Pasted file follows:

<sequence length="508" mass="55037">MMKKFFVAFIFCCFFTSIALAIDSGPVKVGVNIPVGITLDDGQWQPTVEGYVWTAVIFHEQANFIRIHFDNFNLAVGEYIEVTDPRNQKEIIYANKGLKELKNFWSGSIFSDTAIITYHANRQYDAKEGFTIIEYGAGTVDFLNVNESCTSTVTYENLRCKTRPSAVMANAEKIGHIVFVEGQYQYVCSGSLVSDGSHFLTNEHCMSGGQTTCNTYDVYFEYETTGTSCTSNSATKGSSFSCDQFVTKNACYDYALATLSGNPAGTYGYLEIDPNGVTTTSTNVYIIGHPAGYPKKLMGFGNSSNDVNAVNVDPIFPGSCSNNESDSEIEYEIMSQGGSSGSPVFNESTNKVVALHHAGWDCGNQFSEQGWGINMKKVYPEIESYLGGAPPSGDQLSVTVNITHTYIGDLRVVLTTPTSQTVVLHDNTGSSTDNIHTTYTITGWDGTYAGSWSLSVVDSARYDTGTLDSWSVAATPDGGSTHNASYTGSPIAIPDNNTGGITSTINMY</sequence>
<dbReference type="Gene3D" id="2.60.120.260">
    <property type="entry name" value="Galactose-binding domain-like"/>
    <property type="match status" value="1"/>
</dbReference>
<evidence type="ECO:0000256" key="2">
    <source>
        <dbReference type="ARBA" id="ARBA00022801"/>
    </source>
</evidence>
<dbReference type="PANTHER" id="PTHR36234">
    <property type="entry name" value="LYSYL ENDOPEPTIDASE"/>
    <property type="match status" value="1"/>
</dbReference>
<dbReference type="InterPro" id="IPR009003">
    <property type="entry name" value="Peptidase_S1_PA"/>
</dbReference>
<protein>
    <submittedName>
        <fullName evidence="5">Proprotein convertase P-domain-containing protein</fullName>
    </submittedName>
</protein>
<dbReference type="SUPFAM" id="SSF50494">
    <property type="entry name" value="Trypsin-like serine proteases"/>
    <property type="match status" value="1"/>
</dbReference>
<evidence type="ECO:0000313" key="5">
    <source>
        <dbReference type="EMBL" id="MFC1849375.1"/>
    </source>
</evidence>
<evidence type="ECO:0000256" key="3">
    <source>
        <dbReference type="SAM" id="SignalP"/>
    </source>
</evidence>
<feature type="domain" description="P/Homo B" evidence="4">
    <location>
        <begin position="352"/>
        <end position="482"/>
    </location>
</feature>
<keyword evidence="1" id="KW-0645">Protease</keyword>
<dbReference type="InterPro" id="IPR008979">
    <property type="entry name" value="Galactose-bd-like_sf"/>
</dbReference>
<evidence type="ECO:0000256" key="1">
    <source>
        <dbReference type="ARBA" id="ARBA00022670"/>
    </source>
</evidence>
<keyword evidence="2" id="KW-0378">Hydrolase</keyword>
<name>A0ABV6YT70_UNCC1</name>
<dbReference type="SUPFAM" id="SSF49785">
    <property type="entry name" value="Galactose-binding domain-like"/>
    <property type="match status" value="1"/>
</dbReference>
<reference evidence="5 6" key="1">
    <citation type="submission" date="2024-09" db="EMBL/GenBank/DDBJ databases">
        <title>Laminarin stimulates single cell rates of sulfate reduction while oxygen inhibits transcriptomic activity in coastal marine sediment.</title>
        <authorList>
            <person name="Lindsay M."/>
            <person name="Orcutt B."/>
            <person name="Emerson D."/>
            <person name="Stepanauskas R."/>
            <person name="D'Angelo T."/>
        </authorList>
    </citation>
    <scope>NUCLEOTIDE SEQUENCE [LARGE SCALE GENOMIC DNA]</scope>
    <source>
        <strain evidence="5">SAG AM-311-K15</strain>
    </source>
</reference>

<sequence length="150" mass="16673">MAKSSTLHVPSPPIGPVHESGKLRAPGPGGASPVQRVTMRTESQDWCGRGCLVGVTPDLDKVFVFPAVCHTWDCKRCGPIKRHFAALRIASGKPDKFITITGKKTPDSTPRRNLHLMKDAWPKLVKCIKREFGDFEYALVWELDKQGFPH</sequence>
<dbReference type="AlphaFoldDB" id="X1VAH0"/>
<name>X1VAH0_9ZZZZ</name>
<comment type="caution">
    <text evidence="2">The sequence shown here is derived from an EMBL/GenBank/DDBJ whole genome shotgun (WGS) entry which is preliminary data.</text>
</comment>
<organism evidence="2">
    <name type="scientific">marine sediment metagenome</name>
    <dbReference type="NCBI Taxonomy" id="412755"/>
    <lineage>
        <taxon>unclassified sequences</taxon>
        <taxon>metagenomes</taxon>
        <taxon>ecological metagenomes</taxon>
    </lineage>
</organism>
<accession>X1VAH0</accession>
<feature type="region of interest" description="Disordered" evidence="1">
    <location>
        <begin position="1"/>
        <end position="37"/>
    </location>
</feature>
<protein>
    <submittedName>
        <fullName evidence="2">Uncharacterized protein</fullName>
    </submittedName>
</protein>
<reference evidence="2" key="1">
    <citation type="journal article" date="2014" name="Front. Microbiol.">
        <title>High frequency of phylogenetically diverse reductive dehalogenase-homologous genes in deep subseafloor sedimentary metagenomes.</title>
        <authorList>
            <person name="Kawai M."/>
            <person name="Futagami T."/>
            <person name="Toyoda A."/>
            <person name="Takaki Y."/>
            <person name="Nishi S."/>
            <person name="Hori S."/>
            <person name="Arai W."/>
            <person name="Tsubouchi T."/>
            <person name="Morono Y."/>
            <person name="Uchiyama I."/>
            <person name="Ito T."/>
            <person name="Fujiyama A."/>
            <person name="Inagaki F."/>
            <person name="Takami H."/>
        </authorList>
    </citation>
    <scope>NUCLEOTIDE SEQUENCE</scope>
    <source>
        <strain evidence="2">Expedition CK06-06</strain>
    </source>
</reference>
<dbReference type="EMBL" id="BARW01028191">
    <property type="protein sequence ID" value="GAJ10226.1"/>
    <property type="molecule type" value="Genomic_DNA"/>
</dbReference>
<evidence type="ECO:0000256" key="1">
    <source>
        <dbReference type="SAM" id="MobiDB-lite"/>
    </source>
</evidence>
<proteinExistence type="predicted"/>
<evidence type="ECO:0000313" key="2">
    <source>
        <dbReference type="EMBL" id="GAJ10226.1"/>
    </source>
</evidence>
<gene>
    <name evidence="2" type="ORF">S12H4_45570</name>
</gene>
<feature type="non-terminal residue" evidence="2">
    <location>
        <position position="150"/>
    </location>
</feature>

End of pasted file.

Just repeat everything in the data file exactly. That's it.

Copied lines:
<sequence length="508" mass="55037">MMKKFFVAFIFCCFFTSIALAIDSGPVKVGVNIPVGITLDDGQWQPTVEGYVWTAVIFHEQANFIRIHFDNFNLAVGEYIEVTDPRNQKEIIYANKGLKELKNFWSGSIFSDTAIITYHANRQYDAKEGFTIIEYGAGTVDFLNVNESCTSTVTYENLRCKTRPSAVMANAEKIGHIVFVEGQYQYVCSGSLVSDGSHFLTNEHCMSGGQTTCNTYDVYFEYETTGTSCTSNSATKGSSFSCDQFVTKNACYDYALATLSGNPAGTYGYLEIDPNGVTTTSTNVYIIGHPAGYPKKLMGFGNSSNDVNAVNVDPIFPGSCSNNESDSEIEYEIMSQGGSSGSPVFNESTNKVVALHHAGWDCGNQFSEQGWGINMKKVYPEIESYLGGAPPSGDQLSVTVNITHTYIGDLRVVLTTPTSQTVVLHDNTGSSTDNIHTTYTITGWDGTYAGSWSLSVVDSARYDTGTLDSWSVAATPDGGSTHNASYTGSPIAIPDNNTGGITSTINMY</sequence>
<dbReference type="Gene3D" id="2.60.120.260">
    <property type="entry name" value="Galactose-binding domain-like"/>
    <property type="match status" value="1"/>
</dbReference>
<evidence type="ECO:0000256" key="2">
    <source>
        <dbReference type="ARBA" id="ARBA00022801"/>
    </source>
</evidence>
<dbReference type="PANTHER" id="PTHR36234">
    <property type="entry name" value="LYSYL ENDOPEPTIDASE"/>
    <property type="match status" value="1"/>
</dbReference>
<dbReference type="InterPro" id="IPR009003">
    <property type="entry name" value="Peptidase_S1_PA"/>
</dbReference>
<protein>
    <submittedName>
        <fullName evidence="5">Proprotein convertase P-domain-containing protein</fullName>
    </submittedName>
</protein>
<dbReference type="SUPFAM" id="SSF50494">
    <property type="entry name" value="Trypsin-like serine proteases"/>
    <property type="match status" value="1"/>
</dbReference>
<evidence type="ECO:0000313" key="5">
    <source>
        <dbReference type="EMBL" id="MFC1849375.1"/>
    </source>
</evidence>
<evidence type="ECO:0000256" key="3">
    <source>
        <dbReference type="SAM" id="SignalP"/>
    </source>
</evidence>
<feature type="domain" description="P/Homo B" evidence="4">
    <location>
        <begin position="352"/>
        <end position="482"/>
    </location>
</feature>
<keyword evidence="1" id="KW-0645">Protease</keyword>
<dbReference type="InterPro" id="IPR008979">
    <property type="entry name" value="Galactose-bd-like_sf"/>
</dbReference>
<evidence type="ECO:0000256" key="1">
    <source>
        <dbReference type="ARBA" id="ARBA00022670"/>
    </source>
</evidence>
<keyword evidence="2" id="KW-0378">Hydrolase</keyword>
<name>A0ABV6YT70_UNCC1</name>
<dbReference type="SUPFAM" id="SSF49785">
    <property type="entry name" value="Galactose-binding domain-like"/>
    <property type="match status" value="1"/>
</dbReference>
<reference evidence="5 6" key="1">
    <citation type="submission" date="2024-09" db="EMBL/GenBank/DDBJ databases">
        <title>Laminarin stimulates single cell rates of sulfate reduction while oxygen inhibits transcriptomic activity in coastal marine sediment.</title>
        <authorList>
            <person name="Lindsay M."/>
            <person name="Orcutt B."/>
            <person name="Emerson D."/>
            <person name="Stepanauskas R."/>
            <person name="D'Angelo T."/>
        </authorList>
    </citation>
    <scope>NUCLEOTIDE SEQUENCE [LARGE SCALE GENOMIC DNA]</scope>
    <source>
        <strain evidence="5">SAG AM-311-K15</strain>
    </source>
</reference>

<sequence length="150" mass="16673">MAKSSTLHVPSPPIGPVHESGKLRAPGPGGASPVQRVTMRTESQDWCGRGCLVGVTPDLDKVFVFPAVCHTWDCKRCGPIKRHFAALRIASGKPDKFITITGKKTPDSTPRRNLHLMKDAWPKLVKCIKREFGDFEYALVWELDKQGFPH</sequence>
<dbReference type="AlphaFoldDB" id="X1VAH0"/>
<name>X1VAH0_9ZZZZ</name>
<comment type="caution">
    <text evidence="2">The sequence shown here is derived from an EMBL/GenBank/DDBJ whole genome shotgun (WGS) entry which is preliminary data.</text>
</comment>
<organism evidence="2">
    <name type="scientific">marine sediment metagenome</name>
    <dbReference type="NCBI Taxonomy" id="412755"/>
    <lineage>
        <taxon>unclassified sequences</taxon>
        <taxon>metagenomes</taxon>
        <taxon>ecological metagenomes</taxon>
    </lineage>
</organism>
<accession>X1VAH0</accession>
<feature type="region of interest" description="Disordered" evidence="1">
    <location>
        <begin position="1"/>
        <end position="37"/>
    </location>
</feature>
<protein>
    <submittedName>
        <fullName evidence="2">Uncharacterized protein</fullName>
    </submittedName>
</protein>
<reference evidence="2" key="1">
    <citation type="journal article" date="2014" name="Front. Microbiol.">
        <title>High frequency of phylogenetically diverse reductive dehalogenase-homologous genes in deep subseafloor sedimentary metagenomes.</title>
        <authorList>
            <person name="Kawai M."/>
            <person name="Futagami T."/>
            <person name="Toyoda A."/>
            <person name="Takaki Y."/>
            <person name="Nishi S."/>
            <person name="Hori S."/>
            <person name="Arai W."/>
            <person name="Tsubouchi T."/>
            <person name="Morono Y."/>
            <person name="Uchiyama I."/>
            <person name="Ito T."/>
            <person name="Fujiyama A."/>
            <person name="Inagaki F."/>
            <person name="Takami H."/>
        </authorList>
    </citation>
    <scope>NUCLEOTIDE SEQUENCE</scope>
    <source>
        <strain evidence="2">Expedition CK06-06</strain>
    </source>
</reference>
<dbReference type="EMBL" id="BARW01028191">
    <property type="protein sequence ID" value="GAJ10226.1"/>
    <property type="molecule type" value="Genomic_DNA"/>
</dbReference>
<evidence type="ECO:0000256" key="1">
    <source>
        <dbReference type="SAM" id="MobiDB-lite"/>
    </source>
</evidence>
<proteinExistence type="predicted"/>
<evidence type="ECO:0000313" key="2">
    <source>
        <dbReference type="EMBL" id="GAJ10226.1"/>
    </source>
</evidence>
<gene>
    <name evidence="2" type="ORF">S12H4_45570</name>
</gene>
<feature type="non-terminal residue" evidence="2">
    <location>
        <position position="150"/>
    </location>
</feature>